Miscavige had an impromptu meeting with the IRS commissioner.
On December 30, the Wall Street Journal published the secret
IRS/Scientology agreement on its web page. In their print
article on the settlement, the Journal delineated aspects of
Scientology to pay $12.5 million in
Scientology to set up a compliance committee to
monitor the church's adherence to the
Scientology would drop "thousands of lawsuits
filed against the IRS in courts around the country and
to stop assisting people or groups suing the
The IRS cancels payroll taxes and penalties
against Scientology entities and officials, and drops
the liens and levies based on these
The IRS drops auditing 13 Scientology
The IRS drops litigation seeking documents from
normally settles on tax issues alone,' said Robert Fink, a New
York tax lawyer who reviewed the agreement. 'What the IRS
wanted was to buy peace from the Scientologists. You never see
the IRS wanting to buy peace.'"
SECRET I.R.S. AGREEMENT WITH SCIENTOLOGY
not for some anonymous whistleblower, the secret
IRS/Scientology Agreement would still be unknown. There are
many strange and disturbing aspects of the secret agreement
reached on October 1, 1993. The most obvious perhaps is the
weak position Scientology was in to ask for such an agreement.
As the history related above shows, the IRS was more
successful than not in court despite the many suits brought
against it by Scientology. The US Supreme Court sided with the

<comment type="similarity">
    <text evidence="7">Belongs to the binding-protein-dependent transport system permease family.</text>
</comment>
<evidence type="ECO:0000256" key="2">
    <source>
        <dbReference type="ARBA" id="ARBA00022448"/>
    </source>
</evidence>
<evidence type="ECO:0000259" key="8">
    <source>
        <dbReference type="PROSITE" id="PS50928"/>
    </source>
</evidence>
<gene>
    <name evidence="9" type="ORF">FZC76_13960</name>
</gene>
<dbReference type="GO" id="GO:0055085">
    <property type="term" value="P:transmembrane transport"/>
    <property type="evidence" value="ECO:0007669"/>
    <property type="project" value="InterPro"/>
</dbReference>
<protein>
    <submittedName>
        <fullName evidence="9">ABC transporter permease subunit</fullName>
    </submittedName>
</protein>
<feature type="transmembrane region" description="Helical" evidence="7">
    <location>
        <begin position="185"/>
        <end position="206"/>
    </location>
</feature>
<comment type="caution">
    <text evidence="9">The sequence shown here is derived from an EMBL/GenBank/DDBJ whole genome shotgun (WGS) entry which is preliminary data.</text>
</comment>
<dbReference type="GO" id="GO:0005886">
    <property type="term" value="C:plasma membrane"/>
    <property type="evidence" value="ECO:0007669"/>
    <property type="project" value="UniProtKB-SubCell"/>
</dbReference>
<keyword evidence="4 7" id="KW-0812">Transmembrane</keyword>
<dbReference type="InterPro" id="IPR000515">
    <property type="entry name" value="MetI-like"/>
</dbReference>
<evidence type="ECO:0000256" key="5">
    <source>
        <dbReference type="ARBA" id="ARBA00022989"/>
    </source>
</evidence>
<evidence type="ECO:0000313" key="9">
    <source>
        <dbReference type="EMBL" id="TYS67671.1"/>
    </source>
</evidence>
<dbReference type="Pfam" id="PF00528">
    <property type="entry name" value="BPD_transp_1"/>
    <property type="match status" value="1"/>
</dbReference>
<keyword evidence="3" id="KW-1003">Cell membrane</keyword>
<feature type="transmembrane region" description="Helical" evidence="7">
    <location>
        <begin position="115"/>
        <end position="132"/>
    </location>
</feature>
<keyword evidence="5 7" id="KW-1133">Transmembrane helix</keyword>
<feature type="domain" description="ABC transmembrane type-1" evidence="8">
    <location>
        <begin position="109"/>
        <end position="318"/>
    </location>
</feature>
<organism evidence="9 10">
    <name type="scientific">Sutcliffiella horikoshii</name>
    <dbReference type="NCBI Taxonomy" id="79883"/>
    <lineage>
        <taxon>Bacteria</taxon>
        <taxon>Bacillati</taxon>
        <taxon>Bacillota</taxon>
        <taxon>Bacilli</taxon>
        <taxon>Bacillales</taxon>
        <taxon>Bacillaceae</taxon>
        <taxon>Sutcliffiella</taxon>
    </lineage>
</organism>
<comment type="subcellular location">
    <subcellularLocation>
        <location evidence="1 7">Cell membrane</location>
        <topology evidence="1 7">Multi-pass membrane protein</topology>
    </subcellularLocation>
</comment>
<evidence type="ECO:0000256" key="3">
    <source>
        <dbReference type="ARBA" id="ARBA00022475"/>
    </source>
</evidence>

IRS in the Hernandez case, as the Circuit court did just
months before the Agreement in Church of Spiritual
Technology's suit to gain exemption.
granted tax-exemption to Bridge Publications, which in fact
was actually a for-profit corporation.
suddenly chose to ignore court rulings in its favor and even
common sense. There was ample and well-documented evidence of
Scientology's abuse of the law, the courts, and the IRS. Yet
all this was set aside in one sudden submission to
the IRS decide to abandon its position of strength? Could it
have been to purge itself from the thousands of lawsuits
Scientology had then against the IRS and individual auditors,
the anti-IRS articles and actions, and the flood of FOIA
requests by Scientology? The answer is unknown at this time,
but as one magazine pointed out:
|"The Church of Scientology settlement represents
a new precedent that may come back to haunt the IRS.
While most taxpayers will not lose sleep worrying about
our national tax collector's problems, it could mean
that, if a taxpayer is wealthy enough and aggressive
enough to file a legion of lawsuits over the course of
many years, the IRS may cut its losses and throw in the
towel to avoid the time and expense of defending a huge
number of cases." |
Scientology was required by the Agreement to pay the
IRS $12.5 million, an apparent arbitrary settlement amount not
related to any actual judgment or previous IRS ruling. Tax
Analyst's attorney William J. Lehrfeld stated that "the